I’ve been riding for ages, so I’m now able to jump on my bike, or indeed almost any bike, and shortly thereafter ride it without a second thought. It’s a handy skill that springs from nothing more than experience. Yet recently I found myself in a situation that had me thinking about the old ‘$10 change’ axiom all over again.

On my race bike, ground clearance on a couple of corners has recently become an issue. So I spent some time in the shed and swapped the shift mechanism to ‘race shift’ – in short, my gear change is now ‘one up, five down’ instead of the other way around. I tap down to change up a gear, and up to change down. Simple. It means that instead of trying to squeeze my ungainly hoof under the shifter while leaned hard to the left, now I can keep my toe above the shift lever and just keep tapping down to upshift as I accelerate out of a left-hander.

I hadn’t worked with this shift pattern for awhile, so after I set it up I went to the track to test it. No problems. I adapted to the reversed pattern right away, didn’t miss any shifts and didn’t have any problems.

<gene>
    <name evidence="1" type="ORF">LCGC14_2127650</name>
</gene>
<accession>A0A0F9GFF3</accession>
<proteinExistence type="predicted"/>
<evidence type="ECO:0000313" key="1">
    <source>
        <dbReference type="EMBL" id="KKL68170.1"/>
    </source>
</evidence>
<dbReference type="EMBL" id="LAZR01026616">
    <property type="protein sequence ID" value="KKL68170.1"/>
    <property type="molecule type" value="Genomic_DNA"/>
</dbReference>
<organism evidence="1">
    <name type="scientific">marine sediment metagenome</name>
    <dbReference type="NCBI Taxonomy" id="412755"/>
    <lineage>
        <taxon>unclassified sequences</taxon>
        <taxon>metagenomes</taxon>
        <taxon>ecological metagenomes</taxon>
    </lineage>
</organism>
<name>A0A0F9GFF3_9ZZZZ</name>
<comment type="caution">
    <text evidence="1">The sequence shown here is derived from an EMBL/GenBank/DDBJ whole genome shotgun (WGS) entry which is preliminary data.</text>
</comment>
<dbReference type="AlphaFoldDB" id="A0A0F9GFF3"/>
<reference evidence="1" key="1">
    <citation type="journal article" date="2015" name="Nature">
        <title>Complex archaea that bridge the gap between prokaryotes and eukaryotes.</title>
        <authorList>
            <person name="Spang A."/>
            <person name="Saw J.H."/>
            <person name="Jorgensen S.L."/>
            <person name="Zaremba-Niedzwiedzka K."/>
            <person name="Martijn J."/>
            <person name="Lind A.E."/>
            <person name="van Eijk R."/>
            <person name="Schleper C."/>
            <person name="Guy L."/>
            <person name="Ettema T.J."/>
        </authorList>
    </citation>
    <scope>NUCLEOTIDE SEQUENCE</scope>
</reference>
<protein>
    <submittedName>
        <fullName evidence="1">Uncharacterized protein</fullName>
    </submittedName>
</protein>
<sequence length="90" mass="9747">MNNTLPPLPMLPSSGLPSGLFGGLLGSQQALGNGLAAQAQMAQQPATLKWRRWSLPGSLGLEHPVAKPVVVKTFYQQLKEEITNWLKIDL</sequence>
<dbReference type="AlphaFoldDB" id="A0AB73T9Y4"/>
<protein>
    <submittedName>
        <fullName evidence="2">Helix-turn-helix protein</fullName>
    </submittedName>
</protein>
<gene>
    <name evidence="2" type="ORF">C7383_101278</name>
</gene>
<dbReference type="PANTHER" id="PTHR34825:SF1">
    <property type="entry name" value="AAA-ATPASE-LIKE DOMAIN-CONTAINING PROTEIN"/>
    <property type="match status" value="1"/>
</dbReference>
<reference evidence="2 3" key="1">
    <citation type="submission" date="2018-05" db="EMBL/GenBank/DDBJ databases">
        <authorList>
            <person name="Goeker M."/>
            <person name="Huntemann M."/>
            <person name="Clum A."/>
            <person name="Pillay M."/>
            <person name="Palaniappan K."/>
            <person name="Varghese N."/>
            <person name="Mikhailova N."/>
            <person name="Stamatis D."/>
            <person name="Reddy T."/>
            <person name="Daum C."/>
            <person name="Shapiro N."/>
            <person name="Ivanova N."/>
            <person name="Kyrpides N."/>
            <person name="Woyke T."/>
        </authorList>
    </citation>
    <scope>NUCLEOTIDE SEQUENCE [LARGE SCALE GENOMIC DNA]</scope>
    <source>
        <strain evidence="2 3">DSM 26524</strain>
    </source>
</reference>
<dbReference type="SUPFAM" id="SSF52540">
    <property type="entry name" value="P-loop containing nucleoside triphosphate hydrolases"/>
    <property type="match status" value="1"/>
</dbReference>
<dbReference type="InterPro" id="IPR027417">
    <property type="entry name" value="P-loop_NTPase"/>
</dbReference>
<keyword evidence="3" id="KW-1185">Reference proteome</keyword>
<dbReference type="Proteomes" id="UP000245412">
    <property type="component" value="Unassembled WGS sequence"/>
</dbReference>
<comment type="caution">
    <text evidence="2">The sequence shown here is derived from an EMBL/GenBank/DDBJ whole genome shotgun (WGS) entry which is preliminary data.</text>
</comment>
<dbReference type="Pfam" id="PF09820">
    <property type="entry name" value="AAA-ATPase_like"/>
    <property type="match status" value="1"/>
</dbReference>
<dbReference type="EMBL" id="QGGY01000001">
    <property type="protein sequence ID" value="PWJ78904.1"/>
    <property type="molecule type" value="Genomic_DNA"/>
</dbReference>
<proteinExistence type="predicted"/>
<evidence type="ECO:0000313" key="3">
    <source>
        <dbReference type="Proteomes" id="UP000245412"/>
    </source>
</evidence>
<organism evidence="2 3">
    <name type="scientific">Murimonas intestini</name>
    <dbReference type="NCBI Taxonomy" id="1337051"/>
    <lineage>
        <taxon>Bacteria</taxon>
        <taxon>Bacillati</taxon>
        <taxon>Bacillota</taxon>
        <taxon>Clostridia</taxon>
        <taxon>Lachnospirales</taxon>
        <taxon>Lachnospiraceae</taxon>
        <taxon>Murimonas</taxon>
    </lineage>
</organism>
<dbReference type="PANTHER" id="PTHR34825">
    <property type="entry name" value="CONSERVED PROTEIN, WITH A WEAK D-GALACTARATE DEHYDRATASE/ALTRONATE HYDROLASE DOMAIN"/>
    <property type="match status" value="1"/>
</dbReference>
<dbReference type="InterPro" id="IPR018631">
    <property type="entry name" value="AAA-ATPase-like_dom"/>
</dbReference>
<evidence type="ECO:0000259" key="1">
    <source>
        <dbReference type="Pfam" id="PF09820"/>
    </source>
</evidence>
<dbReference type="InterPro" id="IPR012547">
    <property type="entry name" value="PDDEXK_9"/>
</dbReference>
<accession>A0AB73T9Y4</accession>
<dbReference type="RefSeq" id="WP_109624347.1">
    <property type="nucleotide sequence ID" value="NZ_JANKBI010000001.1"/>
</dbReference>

On arriving home, I decided that it might be a good idea to also reverse the shift on my road bike. After all, I ride the road bike more often that the racer, so a reverse pattern shift on the road bike would help reinforce the habit. The next day I spent fifteen minutes reversing the shift on the GSXR and then went for a ride in the hills.

And I made mistakes.

I counted three times that I stuffed up my shifts. Happily, I wasn’t riding quickly, so there were no disastrous consequences. But it occurred to me right away that I made mistakes on the road because of the endless distractions and unpredictable situations. On the track, all I had to do was ride fast on a clean surface, surrounded by other racers. On the road, stupid moves by car drivers had me devoting all my attention – every cent of my $10 – to staying alive. As much as I’d convinced myself that the new shift pattern had become automatic to me, it was obviously occupying at least a few whirring neurons, because in a survival situation I still messed up my shifts as I swung all my attention onto the situation at hand.

So I’ll definitely keep my road bike set up as it is so that every ride reinforces my habit. In the meantime, the experience has given me pause to consider just how vital it is that our riding becomes completely automatic. The holidays are upon us. Drivers have their minds elsewhere – on shopping, kids, holidays – and they’re distracted. If you’re heading out into the melee on your bike, make sure you spend your $10 wisely. It might just save your life.

Kym